The sample of images across the top were labeled as abnormal. The sample of images across the bottom were labeled as normal.
Because ear infections can be complicated to diagnose, otolaryngologist–head and neck surgeon James Clark occasionally sees patients who have been misdiagnosed with acute otitis media (AOM) or otitis media with effusion (OME). “After two or three courses of antibiotics, they come to a specialist like me because they are not improving,” says Clark.
To help alleviate the complexity of accurately identifying these conditions, in early 2019, Clark set out with Therese Canares, director of pediatric emergency medicine digital health innovation at Johns Hopkins, to develop a “smart” otoscope to diagnose AOM and OME using artificial intelligence. “I thought using technology might offer a solution,” says Clark.
The clinicians joined a program at the Johns Hopkins Technology Innovation Center that matches researchers and health care providers with business, design and technical experts to develop software for improved patient care. Clark and Canares labeled 100 images of healthy and infected ear drums so that a computer using machine-learning could create an artificial intelligence algorithm. Once complete, initial testing showed the algorithm detects ear infections at the same sensitivity and specificity as a fellowship-trained otolaryngologist.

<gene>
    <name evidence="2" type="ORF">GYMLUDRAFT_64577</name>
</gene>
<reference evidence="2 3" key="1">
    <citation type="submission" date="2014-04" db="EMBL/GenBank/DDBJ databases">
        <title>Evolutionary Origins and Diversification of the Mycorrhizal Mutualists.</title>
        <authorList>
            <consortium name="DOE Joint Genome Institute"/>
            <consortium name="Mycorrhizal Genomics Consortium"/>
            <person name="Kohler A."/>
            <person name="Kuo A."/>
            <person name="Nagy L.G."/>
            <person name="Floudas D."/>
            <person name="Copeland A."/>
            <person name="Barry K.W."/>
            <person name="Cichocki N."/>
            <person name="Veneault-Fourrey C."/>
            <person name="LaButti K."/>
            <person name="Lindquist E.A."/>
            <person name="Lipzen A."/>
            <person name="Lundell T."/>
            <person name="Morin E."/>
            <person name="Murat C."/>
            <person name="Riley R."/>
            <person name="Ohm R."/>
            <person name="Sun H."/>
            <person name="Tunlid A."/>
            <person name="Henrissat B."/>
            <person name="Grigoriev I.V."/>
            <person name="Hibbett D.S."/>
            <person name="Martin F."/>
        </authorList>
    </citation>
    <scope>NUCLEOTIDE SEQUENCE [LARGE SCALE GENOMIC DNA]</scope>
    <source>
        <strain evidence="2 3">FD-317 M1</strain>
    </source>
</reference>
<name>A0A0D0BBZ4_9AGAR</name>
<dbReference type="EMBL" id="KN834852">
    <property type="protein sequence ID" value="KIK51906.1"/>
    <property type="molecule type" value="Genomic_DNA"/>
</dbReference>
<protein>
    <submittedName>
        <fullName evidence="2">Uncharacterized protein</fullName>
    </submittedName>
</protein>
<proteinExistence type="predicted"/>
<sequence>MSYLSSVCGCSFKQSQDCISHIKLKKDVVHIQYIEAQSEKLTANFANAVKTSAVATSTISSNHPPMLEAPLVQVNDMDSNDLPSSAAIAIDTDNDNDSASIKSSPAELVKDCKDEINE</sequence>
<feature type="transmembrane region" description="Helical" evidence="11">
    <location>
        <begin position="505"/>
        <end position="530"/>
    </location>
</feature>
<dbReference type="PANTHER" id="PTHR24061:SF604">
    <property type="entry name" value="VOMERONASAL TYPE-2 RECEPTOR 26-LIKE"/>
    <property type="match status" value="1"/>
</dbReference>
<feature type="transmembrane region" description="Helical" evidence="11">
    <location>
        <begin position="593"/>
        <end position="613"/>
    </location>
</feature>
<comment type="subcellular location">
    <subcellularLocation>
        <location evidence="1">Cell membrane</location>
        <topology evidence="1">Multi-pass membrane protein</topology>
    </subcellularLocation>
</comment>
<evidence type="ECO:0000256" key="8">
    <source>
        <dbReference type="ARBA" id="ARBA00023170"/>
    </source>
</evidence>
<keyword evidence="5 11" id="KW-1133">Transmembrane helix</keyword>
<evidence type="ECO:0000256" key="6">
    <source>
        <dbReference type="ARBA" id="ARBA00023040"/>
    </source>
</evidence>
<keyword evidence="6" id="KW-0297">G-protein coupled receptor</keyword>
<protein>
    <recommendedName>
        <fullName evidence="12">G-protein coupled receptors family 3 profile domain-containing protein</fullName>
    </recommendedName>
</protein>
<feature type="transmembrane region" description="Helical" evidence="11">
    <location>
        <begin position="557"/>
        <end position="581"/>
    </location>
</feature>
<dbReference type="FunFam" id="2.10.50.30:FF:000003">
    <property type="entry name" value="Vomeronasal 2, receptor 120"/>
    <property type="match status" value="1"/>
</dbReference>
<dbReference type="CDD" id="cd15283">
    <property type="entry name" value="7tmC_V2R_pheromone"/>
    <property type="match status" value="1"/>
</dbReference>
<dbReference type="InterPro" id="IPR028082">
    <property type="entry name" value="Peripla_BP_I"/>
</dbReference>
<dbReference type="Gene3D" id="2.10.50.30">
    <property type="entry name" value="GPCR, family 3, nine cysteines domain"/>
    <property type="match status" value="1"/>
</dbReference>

“The images can be shared with parents during the exam so they better understand why the child may or may not need an antibiotic.” –James Clark
By October 2020, the team produced a prototype featuring a high-definition camera and screen, and wireless internet connectivity. After recording images of an eardrum, the smart otoscope sends the images to the cloud, where they are saved and then analyzed by the algorithm. A diagnosis is then sent back to the otoscope in real time and displayed on the screen. Clark says the technology may be beneficial for in-person appointments, telemedicine and urgent care settings.
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“It can be difficult to explain to parents what’s going on in the ear without a picture,” he says. “The images can be shared with parents during the exam so they better understand why the child may or may not need an antibiotic.”
Alternatively, the technology could be used by a caregiver in the home to share high-resolution images with a physician in real time during a telehealth visit. In an urgent care setting, the device has potential to enhance speed and accuracy of diagnosis and treatment. “The clinician could prescribe an antibiotic right away if needed, and the patient could go home,” says Clark.
Since 2019, the team has secured $450,000 in funding. Most recently, they submitted a provisional patent application for the technology through Johns Hopkins Technology Ventures. The next step is gathering efficacy data on the prototype.
“The best thing about being at Hopkins is if you're interested in something, there's always someone you can call or email, and they will help you out,” says Clark. “There’s an openness to trying new technology across our health system, and that has been awesome.”